The future of Power Management - together with Activities

Dario Freddi drf54321 at
Mon Oct 3 12:06:33 BST 2011

On Monday 03 October 2011 06:38:29 Scott Kitterman wrote:
> On Sunday, October 02, 2011 06:44:41 PM Dario Freddi wrote:
> > I would like to draw your attention to the address of this list. It
> > has a nice -devel prefix. I donĀ“t take part in discussions where I am
> > not knowledgeable about the topic. So far the answers I got are among
> > this category.
> > 
> >  - I have never used those features,but I am voicing random crap about
> > 
> > changing them
> > 
> >  - I have a strong opinion I will keep stating, and refuse to answer
> > 
> > your replies about my concerns or reading what you wrote previously
> > and keep going on my line.
> > 
> > Seriously, has anybody answered my statements about brightness
> > vs.everything else and creating profiles vs. creating activities?
> I certainly think I have.
> I've said I think the concept of activities (what you are doing) is
> generally orthogonal to when I want the system to do things different for
> power management (where I am), so trying to connect them will be
> confusing.  I don't feel like you've addressed that.

It might indeed have been unclear, so I'll try to dedicate this mail to this 
very topic.

Let me start by saying that of course you are not wrong by saying the concepts 
are orthogonal, but that would be true if activities were the only way to 
provide such a feature.

Let's now analyze the job of a _session_ power manager (I want to put the 
accent on session as it's the bit which makes the difference). Some people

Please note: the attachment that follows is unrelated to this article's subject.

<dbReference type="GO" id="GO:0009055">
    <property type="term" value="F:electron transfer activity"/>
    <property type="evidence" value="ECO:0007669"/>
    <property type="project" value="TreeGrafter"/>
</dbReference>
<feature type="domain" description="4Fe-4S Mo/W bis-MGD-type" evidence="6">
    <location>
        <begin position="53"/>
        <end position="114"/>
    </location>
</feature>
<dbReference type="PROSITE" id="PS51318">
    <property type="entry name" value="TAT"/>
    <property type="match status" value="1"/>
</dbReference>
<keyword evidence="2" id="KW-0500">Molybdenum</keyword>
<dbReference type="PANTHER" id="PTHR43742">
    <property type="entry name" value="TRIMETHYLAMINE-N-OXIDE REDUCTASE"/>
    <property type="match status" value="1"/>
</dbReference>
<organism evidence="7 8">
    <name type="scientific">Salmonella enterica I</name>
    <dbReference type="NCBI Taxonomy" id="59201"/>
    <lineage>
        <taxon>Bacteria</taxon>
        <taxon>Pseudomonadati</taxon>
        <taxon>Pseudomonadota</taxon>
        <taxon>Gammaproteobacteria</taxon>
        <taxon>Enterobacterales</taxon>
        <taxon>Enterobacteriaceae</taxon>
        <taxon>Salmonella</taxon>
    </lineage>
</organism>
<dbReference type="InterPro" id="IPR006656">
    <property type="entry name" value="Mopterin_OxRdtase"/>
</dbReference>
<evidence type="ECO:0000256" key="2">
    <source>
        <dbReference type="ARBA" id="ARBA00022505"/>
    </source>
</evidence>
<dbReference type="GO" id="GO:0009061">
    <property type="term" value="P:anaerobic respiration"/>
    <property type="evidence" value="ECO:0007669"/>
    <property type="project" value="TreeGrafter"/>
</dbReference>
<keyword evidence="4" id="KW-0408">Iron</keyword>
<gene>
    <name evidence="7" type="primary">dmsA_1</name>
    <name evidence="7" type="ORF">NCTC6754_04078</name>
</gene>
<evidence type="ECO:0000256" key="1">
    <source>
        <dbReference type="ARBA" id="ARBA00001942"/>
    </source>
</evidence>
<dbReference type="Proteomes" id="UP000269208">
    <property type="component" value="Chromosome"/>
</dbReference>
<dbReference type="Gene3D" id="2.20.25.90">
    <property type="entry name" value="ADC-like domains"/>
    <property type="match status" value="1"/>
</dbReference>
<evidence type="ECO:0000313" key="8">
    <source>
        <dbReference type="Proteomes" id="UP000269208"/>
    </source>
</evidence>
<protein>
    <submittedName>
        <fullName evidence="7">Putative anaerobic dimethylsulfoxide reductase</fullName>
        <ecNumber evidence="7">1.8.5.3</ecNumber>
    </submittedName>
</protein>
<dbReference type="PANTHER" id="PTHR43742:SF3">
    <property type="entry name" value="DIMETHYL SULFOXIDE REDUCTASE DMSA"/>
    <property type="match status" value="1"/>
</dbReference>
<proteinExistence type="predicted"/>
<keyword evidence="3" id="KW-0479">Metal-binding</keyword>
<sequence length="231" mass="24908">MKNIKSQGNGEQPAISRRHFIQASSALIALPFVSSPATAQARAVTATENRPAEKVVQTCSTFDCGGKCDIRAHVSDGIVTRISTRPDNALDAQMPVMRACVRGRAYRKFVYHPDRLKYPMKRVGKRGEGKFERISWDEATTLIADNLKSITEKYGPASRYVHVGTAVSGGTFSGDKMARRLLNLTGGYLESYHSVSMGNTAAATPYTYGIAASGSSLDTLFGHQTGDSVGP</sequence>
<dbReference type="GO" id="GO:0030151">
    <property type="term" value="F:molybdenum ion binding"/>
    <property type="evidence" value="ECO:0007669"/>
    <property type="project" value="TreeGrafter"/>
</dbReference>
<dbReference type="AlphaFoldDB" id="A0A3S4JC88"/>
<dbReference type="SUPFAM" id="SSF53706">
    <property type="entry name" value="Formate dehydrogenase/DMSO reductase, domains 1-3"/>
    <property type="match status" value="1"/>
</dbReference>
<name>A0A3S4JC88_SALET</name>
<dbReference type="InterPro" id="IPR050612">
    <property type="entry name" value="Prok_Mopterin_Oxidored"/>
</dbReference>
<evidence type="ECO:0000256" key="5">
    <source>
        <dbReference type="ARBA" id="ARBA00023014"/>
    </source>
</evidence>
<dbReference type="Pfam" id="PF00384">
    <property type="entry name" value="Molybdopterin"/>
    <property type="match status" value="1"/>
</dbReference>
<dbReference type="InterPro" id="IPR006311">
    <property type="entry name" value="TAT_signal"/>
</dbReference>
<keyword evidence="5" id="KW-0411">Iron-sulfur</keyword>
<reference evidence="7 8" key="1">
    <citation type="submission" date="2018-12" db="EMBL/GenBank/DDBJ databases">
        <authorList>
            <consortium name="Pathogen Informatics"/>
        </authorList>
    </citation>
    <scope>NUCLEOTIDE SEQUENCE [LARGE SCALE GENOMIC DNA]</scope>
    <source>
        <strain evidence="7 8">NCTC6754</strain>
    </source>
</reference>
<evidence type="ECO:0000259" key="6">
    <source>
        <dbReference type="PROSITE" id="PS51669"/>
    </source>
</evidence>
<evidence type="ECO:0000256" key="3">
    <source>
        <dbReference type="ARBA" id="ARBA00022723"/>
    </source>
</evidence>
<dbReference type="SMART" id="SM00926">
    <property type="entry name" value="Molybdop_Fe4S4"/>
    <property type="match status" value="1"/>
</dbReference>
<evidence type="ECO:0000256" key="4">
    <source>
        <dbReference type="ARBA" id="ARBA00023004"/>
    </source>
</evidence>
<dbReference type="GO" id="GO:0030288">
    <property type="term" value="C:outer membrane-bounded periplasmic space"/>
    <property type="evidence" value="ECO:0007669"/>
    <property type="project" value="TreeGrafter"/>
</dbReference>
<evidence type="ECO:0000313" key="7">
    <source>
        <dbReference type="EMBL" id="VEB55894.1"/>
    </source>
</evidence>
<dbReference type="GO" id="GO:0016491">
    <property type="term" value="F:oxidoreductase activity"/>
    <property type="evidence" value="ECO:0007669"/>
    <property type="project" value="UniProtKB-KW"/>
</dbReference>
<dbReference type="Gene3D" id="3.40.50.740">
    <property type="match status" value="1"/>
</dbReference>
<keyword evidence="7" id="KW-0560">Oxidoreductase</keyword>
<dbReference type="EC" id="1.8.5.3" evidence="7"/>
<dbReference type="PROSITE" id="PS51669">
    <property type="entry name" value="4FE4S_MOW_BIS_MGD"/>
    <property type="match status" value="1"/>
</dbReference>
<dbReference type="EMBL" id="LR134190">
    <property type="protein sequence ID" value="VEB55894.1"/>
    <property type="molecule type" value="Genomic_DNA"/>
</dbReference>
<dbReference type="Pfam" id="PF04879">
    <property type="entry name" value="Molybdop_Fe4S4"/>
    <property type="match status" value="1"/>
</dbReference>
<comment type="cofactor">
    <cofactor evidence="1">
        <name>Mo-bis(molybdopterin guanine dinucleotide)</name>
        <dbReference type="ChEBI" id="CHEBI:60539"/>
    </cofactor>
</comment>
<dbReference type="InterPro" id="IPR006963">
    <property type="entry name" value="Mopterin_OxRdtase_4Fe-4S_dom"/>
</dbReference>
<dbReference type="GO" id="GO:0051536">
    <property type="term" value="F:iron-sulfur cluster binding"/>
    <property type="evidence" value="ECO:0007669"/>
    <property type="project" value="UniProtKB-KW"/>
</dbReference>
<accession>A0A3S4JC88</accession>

(like me) usually refer to it as a policy daemon: it just enforces a 
particular policy on some behaviors of the system. This policies are usually 
referring just to how the PC handles idle timeouts, as you can see from the 
configuration UI itself.

Before going on, I will also restate something I said in a previous mail but 
in a different context: when dealing with such parts of the system, we usually 
want to sacrifice corner cases if they might lead to a misuse.

Now, one of the strongest arguments I put in this thread is the fact that the 
only setting which is going to affect your PC is battery. Consider every 
possible use case for changing a profile should be changed manually. In this 
cases, we are likely just handling the idle time. Brightness is already smart 
enough to be transient and configurable regardless of each profile, even 
though you usually don't notice (which is good).

 - I am working and I need full power: there are no settings which can help 
you, and the fact that you are working are preventing any of the idle time-
based policies
 - I am working and I strive to save as much power: again, there's not much 
use in a different profile: you are working, so your idle time will never be 
 - I don't need some peripherals: this concept is orthogonal to power 
management just as activities are, if you think about it. First of all, if I 
had 3 peripherals which can be turned off, I would need 3!=6 separate profiles 
to cover all needs: I might want in fact to save as much power as possible, 
but I might need to have 1 or 2 of those active.
Besides, this approach simply doesn't scale: the profile is gonna be fitting